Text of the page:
Perspectives Blog

Interest rates in a highly indebted economy

Zach Pandl, Portfolio Manager and Strategist | October 13, 2014

…is no fixed cap on the level of interest rates. Any increase in interest rates must be consistent with tolerable debt service ratios, the existing stock of debt and private sector savings. It’s in this context where Fed officials’ delicate approach to the exit process looks most understandable. The deleveraging constraint Last week the Federal Reserve reported that U.S. households’ mortgage debt service ratio—the share of disposable income dedic…

Credit alternatives in government-backed debt

Columbia Management, Investment Team | June 23, 2014

One way investors may boost yields without taking on undue credit risk is through U.S. government agency debt. While many investors associate U.S. agency debt with very low yields, other types of agency debt can offer significant spreads to Treasuries with a modest decline in liquidity. We have been increasing our allocation to the agency market in core portfolios as a way to reduce credit risk while maintaining competitive yields. By Carl W….

Is Europe heading for Japanese-style deflation?

Martin Harvey, Fund Manager, Threadneedle International Ltd | August 4, 2014

…at caused a steep drop in economic activity in the wake of the Lehman collapse, while the onset of the sovereign debt crisis later played a part. The scale of the initial drop in the Eurostoxx index was similar to that seen in Japan in the early 1990s (Exhibit 1). On the surface, it appears that the Europeans are adopting correct policies as the Eurostoxx index has surged over the past year, and broken above the levels reached prior to the debt c…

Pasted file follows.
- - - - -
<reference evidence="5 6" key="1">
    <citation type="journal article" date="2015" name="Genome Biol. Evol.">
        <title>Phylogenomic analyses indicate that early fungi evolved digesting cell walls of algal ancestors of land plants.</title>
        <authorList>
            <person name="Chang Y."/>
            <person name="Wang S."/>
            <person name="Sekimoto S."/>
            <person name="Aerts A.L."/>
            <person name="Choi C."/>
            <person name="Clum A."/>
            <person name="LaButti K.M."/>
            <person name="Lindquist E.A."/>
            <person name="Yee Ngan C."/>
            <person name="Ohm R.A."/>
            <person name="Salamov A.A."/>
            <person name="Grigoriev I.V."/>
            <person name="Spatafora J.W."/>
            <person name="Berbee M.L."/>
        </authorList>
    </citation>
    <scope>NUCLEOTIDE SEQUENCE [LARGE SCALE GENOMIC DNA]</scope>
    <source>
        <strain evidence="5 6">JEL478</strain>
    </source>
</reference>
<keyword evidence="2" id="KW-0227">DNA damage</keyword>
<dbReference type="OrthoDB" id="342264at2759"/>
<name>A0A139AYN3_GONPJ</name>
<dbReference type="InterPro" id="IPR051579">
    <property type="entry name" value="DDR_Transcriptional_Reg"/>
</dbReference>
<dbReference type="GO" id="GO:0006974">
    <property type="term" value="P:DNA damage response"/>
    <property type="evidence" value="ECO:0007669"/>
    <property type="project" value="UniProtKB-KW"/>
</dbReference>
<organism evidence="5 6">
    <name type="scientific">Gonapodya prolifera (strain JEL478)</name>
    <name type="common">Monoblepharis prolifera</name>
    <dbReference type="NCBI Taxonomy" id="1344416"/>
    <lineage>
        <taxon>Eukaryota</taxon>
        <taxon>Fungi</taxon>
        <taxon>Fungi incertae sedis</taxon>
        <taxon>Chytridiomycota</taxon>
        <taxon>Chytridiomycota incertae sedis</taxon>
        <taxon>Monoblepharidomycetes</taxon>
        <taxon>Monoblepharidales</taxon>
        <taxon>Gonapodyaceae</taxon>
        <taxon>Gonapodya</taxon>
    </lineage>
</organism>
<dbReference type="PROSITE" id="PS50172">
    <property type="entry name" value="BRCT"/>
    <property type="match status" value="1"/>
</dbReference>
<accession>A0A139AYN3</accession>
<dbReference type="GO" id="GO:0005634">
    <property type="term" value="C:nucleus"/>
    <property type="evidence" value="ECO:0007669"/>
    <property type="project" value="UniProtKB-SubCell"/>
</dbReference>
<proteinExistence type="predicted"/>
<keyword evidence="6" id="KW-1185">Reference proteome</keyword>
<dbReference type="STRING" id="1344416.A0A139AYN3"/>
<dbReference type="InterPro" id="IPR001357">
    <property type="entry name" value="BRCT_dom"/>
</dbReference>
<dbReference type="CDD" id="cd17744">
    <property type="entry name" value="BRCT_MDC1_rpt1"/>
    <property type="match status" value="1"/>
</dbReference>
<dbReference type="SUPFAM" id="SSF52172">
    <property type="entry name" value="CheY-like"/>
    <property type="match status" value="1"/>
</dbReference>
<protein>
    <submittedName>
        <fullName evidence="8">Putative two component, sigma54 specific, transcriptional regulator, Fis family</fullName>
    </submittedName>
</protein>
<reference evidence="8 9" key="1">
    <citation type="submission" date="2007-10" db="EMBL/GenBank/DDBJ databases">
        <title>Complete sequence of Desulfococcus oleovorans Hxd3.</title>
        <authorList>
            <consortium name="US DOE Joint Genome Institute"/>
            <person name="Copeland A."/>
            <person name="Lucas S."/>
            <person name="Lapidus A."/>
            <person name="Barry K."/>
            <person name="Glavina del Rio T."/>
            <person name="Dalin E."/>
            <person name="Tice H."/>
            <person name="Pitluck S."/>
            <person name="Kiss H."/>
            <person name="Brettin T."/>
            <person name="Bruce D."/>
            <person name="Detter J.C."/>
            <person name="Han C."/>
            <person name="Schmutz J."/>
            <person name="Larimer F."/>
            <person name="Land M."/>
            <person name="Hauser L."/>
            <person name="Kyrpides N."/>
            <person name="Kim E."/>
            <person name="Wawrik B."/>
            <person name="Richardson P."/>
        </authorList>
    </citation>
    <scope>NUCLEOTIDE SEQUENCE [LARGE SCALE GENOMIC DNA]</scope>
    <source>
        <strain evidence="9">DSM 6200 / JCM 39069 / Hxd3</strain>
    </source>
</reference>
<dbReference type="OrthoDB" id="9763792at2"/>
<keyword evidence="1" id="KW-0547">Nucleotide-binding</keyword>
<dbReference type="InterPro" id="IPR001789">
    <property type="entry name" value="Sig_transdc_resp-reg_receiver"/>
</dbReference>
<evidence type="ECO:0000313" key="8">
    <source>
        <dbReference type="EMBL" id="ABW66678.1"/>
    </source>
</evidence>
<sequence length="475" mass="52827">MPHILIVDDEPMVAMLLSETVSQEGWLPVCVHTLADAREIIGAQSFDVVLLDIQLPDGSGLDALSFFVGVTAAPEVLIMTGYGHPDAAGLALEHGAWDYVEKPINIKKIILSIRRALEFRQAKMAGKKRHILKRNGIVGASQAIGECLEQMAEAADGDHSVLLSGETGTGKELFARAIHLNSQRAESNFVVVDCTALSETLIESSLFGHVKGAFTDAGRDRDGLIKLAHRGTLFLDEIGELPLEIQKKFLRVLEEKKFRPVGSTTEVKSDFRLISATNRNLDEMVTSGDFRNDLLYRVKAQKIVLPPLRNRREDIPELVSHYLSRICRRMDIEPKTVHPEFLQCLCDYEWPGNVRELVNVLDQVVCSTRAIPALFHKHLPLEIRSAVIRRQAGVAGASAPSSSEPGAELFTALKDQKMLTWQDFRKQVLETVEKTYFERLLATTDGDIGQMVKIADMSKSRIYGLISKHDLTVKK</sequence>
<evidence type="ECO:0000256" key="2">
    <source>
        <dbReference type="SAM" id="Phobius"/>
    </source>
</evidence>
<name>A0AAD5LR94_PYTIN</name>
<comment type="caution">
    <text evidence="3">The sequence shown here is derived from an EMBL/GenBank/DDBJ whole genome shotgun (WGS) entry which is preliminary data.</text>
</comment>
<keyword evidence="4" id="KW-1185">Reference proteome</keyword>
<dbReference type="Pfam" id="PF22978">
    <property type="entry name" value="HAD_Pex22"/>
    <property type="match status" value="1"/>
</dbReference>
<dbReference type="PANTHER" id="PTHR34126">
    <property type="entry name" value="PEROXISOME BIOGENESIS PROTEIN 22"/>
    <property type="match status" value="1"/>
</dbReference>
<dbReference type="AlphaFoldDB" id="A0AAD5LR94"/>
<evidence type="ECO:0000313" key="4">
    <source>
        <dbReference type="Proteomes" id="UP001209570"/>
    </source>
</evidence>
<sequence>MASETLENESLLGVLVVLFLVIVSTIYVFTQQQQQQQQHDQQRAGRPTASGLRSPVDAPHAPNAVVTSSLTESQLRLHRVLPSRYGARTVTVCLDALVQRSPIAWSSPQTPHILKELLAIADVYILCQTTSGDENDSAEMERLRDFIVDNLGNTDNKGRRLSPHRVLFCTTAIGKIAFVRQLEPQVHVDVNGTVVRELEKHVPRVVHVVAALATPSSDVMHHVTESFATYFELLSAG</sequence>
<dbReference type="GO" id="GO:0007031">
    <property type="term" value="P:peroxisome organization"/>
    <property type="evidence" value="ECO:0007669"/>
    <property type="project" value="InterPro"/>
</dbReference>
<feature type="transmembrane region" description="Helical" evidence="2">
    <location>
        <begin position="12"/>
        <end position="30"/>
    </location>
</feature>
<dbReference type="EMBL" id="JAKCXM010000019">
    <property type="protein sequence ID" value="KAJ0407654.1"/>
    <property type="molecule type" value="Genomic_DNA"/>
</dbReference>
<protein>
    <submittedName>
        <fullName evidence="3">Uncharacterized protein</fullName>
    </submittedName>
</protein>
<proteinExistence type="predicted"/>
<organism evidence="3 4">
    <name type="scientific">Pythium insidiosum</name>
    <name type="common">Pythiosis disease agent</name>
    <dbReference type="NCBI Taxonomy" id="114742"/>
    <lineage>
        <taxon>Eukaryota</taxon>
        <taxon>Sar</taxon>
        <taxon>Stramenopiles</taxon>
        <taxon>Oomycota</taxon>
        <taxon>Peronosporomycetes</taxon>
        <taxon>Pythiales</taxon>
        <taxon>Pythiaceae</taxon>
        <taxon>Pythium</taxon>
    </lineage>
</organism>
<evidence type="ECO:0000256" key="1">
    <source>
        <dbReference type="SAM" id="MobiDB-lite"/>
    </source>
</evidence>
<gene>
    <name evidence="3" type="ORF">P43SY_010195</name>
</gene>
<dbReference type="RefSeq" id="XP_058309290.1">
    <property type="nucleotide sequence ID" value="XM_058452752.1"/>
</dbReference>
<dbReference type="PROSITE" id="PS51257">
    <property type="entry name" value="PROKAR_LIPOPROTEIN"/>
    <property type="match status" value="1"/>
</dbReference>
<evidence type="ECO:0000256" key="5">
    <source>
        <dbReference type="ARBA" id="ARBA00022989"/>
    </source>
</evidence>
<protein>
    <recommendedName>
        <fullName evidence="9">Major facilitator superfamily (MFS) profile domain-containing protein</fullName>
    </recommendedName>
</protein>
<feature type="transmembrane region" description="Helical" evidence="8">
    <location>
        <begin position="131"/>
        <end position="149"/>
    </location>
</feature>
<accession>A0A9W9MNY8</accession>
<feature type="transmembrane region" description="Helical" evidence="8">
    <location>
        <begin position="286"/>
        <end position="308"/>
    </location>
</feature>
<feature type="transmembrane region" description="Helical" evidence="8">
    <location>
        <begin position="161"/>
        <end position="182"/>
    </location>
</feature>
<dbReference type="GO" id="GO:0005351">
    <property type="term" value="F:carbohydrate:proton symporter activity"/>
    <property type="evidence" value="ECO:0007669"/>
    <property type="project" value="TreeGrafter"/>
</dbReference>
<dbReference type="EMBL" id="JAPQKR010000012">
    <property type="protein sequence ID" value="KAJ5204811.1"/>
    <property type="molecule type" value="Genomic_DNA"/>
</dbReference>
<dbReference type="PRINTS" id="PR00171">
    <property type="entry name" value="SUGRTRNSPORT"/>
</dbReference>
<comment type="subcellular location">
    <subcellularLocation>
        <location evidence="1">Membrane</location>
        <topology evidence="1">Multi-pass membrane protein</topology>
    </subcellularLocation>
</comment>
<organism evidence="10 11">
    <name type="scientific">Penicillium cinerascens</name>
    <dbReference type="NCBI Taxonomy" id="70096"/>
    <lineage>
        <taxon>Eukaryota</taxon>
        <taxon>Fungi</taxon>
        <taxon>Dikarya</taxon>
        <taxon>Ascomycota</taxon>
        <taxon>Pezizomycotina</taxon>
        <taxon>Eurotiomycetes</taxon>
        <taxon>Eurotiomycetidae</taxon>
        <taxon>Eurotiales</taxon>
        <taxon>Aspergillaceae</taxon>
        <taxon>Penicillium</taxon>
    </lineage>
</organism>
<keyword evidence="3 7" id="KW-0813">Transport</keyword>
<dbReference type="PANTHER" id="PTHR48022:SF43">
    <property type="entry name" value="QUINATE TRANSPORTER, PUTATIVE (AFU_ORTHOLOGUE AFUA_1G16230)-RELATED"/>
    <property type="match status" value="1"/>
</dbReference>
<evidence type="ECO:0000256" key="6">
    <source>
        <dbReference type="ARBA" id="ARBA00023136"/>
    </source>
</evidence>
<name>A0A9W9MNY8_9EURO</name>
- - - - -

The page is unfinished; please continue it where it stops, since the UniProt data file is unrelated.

How bad is China’s credit crisis?

Weili Jasmine Huang, Senior Portfolio Manager | February 3, 2014

We look at the scope and impact of China’s credit crisis We believe the possibility of a financial meltdown is low We discuss how resolution of the crisis may unfold News of a trust product on the brink of default has deepened the concerns of increasing instability of China’s financial system. The risk of defaults on trust and wealth management products will likely continue to impact markets. We believe that the shadow banking issue will…

Comments on the effect on global markets from the Ukraine crisis

Mark Burgess, Chief Investment Officer, Threadneedle Investments | March 12, 2014

To date, the fallout from the Ukrainian crisis has been largely confined to the emerging market debt, emerging market equity and commodity markets. At current levels, emerging market local currency debt appears to offer value, although we expect both the hard and local currency markets to remain volatile in the short term. Emerging equities reflect concerns not only around Russia and Ukraine but also the weaker growth outlook in Brazil and China…

The role of income inequality

March 3, 2014

…olds were more easily able to boost their spending until a tipping point was reached during the global financial crisis. Most studies now point to the lack of income growth for the bottom 95% of the income distribution in combination with an unsustainable rise in borrowing as a causal factor that escalated the crisis. Debt levels relative to income escalated during the same period, but more perilously for the bottom 95% (see Exhibit 2). Debt is m…

Half-time report on the U.S. consumer

Marie M. Schofield, CFA, Chief Economist and Senior Portfolio Manager | July 28, 2014

U.S. consumers have taken a more cautious attitude toward debt and been more selective about using it for discretionary purchases. With consumers using credit cards less and using debit cards much more, the supports for higher discretionary spending are keyed off income and wages and also employment. With low debt use and income growth holding back consumption and demand, households will require stronger job growth and real wage gains to accele…